Marathi saint, Eknath [loving called Sant Eknath] was considered a picture of patience, always unruffled and serene—a man who never lost his temper.
His reputation invoked jealousy in some people in the town. They were eager to prove to the people that Sant Eknath, too, had feet of clay. So, they hired a man and promised to reward him richly if he could make Sant Eknath lose his temper.
Every day, early in the morning, Eknath took a dip in the holy waters of a river before beginning his daily worship. One day, as he returned to his cottage, after taking a bath in the sacred waters, this man spat on him. Quietly, the Saint went back to the river and took a dip again. Once again, as he was on his way home the man spat on him. The same thing happened the third time, the fourth time, the fifth time. But it failed to put a dent in the Saint’s composure. Unperturbed, he went to the river to have yet another dip.
Neither the man nor Eknath tired. Lured by the rich reward, the man spat on the Saint every time he passed by him. This went on for as many as 107 times! After having the 108th dip, as the Saint wended his way home, the man finally gave up. His heart was touched. Falling at the feet of the Saint, he pleaded, “Forgive me! I implore you to forgive me! For the sake of God, do forgive me! I have greatly sinned. I was told by some of the wealthy men of the town that if I could make you lose your temper, they would reward me. The temptation of a rich reward made me behave like this. Pray forgive me!”
The Saint smiled as he said, “Forgive you for what? Today is a unique day in my life, when I have had 108 dips in the sacred river! And if you had only told me that if I became angry, you would receive a rich reward, I would have simulated anger.”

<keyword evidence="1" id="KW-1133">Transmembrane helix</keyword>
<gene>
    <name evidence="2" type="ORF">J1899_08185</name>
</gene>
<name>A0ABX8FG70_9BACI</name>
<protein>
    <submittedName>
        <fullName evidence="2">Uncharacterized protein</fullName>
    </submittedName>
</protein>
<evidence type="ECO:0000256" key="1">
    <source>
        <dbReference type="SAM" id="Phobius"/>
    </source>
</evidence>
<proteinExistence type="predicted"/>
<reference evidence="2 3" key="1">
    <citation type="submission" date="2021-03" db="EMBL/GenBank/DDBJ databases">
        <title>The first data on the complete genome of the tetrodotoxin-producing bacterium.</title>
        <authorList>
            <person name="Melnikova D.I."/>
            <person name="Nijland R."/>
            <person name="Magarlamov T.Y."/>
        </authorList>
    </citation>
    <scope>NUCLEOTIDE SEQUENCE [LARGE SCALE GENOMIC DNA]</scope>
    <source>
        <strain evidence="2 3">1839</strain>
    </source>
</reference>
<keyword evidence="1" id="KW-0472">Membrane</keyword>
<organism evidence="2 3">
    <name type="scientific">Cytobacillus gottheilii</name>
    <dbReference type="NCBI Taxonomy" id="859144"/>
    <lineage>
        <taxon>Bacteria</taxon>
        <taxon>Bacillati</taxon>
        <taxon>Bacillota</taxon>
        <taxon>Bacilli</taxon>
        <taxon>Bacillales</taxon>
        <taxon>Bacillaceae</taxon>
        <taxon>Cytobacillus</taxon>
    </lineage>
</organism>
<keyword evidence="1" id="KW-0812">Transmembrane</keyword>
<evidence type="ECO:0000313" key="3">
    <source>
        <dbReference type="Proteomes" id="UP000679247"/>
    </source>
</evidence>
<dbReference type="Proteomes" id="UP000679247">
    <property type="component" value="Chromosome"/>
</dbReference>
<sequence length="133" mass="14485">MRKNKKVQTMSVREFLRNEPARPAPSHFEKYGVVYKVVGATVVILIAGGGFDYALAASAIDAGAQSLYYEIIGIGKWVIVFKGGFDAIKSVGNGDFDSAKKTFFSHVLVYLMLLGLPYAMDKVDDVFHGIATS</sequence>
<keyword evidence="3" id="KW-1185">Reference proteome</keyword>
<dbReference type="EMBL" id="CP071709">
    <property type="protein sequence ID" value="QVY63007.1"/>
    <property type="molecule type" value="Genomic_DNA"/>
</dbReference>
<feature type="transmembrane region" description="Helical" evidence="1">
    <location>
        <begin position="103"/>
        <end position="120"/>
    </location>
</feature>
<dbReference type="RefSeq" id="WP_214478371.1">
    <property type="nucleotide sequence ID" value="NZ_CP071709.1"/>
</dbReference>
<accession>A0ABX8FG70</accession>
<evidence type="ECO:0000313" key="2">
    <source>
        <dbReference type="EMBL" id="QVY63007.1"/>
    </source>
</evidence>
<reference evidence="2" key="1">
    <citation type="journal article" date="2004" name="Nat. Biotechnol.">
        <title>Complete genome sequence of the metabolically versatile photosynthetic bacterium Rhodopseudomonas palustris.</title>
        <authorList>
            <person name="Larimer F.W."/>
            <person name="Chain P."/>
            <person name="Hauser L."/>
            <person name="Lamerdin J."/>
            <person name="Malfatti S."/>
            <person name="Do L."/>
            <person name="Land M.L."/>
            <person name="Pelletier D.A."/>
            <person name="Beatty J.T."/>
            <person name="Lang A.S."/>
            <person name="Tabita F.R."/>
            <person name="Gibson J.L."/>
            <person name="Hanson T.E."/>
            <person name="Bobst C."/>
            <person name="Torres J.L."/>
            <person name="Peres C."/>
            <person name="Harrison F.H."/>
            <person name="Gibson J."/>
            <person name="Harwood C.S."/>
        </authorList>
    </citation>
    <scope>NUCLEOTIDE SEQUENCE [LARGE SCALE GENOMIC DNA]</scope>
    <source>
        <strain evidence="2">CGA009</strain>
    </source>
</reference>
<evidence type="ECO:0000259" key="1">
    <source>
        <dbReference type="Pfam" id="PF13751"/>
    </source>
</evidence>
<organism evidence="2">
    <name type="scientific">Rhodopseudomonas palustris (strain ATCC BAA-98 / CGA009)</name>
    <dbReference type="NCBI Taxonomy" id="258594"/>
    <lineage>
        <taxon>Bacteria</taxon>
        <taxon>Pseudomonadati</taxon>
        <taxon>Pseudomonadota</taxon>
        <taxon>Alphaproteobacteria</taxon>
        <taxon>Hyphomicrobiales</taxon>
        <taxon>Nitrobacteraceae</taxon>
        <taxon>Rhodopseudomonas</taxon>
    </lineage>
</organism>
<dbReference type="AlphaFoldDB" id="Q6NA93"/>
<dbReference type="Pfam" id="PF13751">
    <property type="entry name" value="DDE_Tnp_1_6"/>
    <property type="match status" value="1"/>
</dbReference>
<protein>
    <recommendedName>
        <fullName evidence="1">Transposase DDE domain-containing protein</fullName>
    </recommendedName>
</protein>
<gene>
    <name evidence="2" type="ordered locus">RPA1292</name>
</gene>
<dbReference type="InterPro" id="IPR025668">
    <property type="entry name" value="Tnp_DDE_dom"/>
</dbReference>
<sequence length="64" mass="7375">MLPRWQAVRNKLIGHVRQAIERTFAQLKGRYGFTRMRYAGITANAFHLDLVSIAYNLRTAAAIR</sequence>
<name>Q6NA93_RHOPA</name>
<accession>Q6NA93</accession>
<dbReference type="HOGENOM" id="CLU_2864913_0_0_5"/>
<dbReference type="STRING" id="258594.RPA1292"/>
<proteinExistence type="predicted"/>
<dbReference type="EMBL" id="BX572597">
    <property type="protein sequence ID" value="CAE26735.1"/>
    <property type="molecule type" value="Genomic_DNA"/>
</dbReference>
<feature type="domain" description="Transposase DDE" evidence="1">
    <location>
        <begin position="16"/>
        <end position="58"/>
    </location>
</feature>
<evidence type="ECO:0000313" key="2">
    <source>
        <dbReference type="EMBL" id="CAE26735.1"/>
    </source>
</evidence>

On another instance, a man with evil intentions came to test Sant Eknath. He flung invectives at the Saint, abused and cursed him to his heart’s content. The Saint was unperturbed.The man grew tired and the Saint said to him, “My friend, it is time to eat food. You must be feeling hungry after such a long sermon.”
Eknath asked his wife to serve meals. As the wife bent low to place the food before them, the stranger thought of a device that would inflame the temper of the meekest of men. Quickly, he jumped and sat on the back of Eknath’s wife.
Eknath said to her, “My dear, don’t stand erect, else the child will fall off and get hurt.””True,” answered the wife. “Our son played with me in the same way when he was a child.”Hearing this divine conversation, the man was flabbergasted. Sheepishly, he got down the back of the saintly woman, fell at the couple’s feet and, with tear-touched eyes, asked their pardon.”What is there to pardon?” they said to him. “Children always behave thus. Are you not our child?”
Moral of the stories
Anger always wounds the man who is angry. Passion burns up the soul that contains it. Significant are the words of Epictetus, “Whenever you are angry, be assured, that it is not only a present evil, but that you have increased a habit, and added fuel to a fire.”